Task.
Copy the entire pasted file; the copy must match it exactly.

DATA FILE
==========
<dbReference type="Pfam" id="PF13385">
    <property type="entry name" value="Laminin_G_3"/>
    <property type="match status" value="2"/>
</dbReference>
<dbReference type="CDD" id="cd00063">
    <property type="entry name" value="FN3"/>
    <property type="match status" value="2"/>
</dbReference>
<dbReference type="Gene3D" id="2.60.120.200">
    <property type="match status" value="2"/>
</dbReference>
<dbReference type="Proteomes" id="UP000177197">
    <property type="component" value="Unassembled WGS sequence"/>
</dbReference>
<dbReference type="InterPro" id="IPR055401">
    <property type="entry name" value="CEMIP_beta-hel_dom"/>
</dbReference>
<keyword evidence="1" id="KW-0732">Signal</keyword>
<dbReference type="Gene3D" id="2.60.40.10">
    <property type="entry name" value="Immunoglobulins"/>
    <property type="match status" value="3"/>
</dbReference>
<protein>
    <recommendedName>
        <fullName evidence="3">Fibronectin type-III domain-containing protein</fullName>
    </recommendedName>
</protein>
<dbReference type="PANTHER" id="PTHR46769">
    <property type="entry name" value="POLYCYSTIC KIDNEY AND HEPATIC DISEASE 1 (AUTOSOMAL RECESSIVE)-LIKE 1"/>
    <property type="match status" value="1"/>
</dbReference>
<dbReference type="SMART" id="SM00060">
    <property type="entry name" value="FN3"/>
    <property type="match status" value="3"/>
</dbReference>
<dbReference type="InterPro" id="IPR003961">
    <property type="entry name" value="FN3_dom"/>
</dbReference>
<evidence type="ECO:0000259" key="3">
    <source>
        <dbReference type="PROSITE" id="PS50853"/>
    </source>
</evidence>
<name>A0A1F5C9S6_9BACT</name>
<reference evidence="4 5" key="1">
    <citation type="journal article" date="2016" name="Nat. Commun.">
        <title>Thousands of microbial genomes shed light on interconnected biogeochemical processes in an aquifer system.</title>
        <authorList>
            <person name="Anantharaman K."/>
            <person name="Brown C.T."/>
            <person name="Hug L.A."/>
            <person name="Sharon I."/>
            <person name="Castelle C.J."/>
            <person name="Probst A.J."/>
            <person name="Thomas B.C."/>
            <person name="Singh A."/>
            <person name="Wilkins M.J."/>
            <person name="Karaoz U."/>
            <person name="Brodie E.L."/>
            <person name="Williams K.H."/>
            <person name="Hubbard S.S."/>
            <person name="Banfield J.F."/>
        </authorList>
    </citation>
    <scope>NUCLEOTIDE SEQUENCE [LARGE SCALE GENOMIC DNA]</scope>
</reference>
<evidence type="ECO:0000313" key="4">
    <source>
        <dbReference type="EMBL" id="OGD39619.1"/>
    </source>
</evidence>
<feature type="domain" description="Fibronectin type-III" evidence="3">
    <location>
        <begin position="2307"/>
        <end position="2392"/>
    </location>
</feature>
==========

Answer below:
<dbReference type="Pfam" id="PF13385">
    <property type="entry name" value="Laminin_G_3"/>
    <property type="match status" value="2"/>
</dbReference>
<dbReference type="CDD" id="cd00063">
    <property type="entry name" value="FN3"/>
    <property type="match status" value="2"/>
</dbReference>
<dbReference type="Gene3D" id="2.60.120.200">
    <property type="match status" value="2"/>
</dbReference>
<dbReference type="Proteomes" id="UP000177197">
    <property type="component" value="Unassembled WGS sequence"/>
</dbReference>
<dbReference type="InterPro" id="IPR055401">
    <property type="entry name" value="CEMIP_beta-hel_dom"/>
</dbReference>
<keyword evidence="1" id="KW-0732">Signal</keyword>
<dbReference type="Gene3D" id="2.60.40.10">
    <property type="entry name" value="Immunoglobulins"/>
    <property type="match status" value="3"/>
</dbReference>
<protein>
    <recommendedName>
        <fullName evidence="3">Fibronectin type-III domain-containing protein</fullName>
    </recommendedName>
</protein>
<dbReference type="PANTHER" id="PTHR46769">
    <property type="entry name" value="POLYCYSTIC KIDNEY AND HEPATIC DISEASE 1 (AUTOSOMAL RECESSIVE)-LIKE 1"/>
    <property type="match status" value="1"/>
</dbReference>
<dbReference type="SMART" id="SM00060">
    <property type="entry name" value="FN3"/>
    <property type="match status" value="3"/>
</dbReference>
<dbReference type="InterPro" id="IPR003961">
    <property type="entry name" value="FN3_dom"/>
</dbReference>
<evidence type="ECO:0000259" key="3">
    <source>
        <dbReference type="PROSITE" id="PS50853"/>
    </source>
</evidence>
<name>A0A1F5C9S6_9BACT</name>
<reference evidence="4 5" key="1">
    <citation type="journal article" date="2016" name="Nat. Commun.">
        <title>Thousands of microbial genomes shed light on interconnected biogeochemical processes in an aquifer system.</title>
        <authorList>
            <person name="Anantharaman K."/>
            <person name="Brown C.T."/>
            <person name="Hug L.A."/>
            <person name="Sharon I."/>
            <person name="Castelle C.J."/>
            <person name="Probst A.J."/>
            <person name="Thomas B.C."/>
            <person name="Singh A."/>
            <person name="Wilkins M.J."/>
            <person name="Karaoz U."/>
            <person name="Brodie E.L."/>
            <person name="Williams K.H."/>
            <person name="Hubbard S.S."/>
            <person name="Banfield J.F."/>
        </authorList>
    </citation>
    <scope>NUCLEOTIDE SEQUENCE [LARGE SCALE GENOMIC DNA]</scope>
</reference>
<evidence type="ECO:0000313" key="4">
    <source>
        <dbReference type="EMBL" id="OGD39619.1"/>
    </source>
</evidence>
<feature type="domain" description="Fibronectin type-III" evidence="3">
    <location>
        <begin position="2307"/>
        <end position="2392"/>
    </location>
</feature>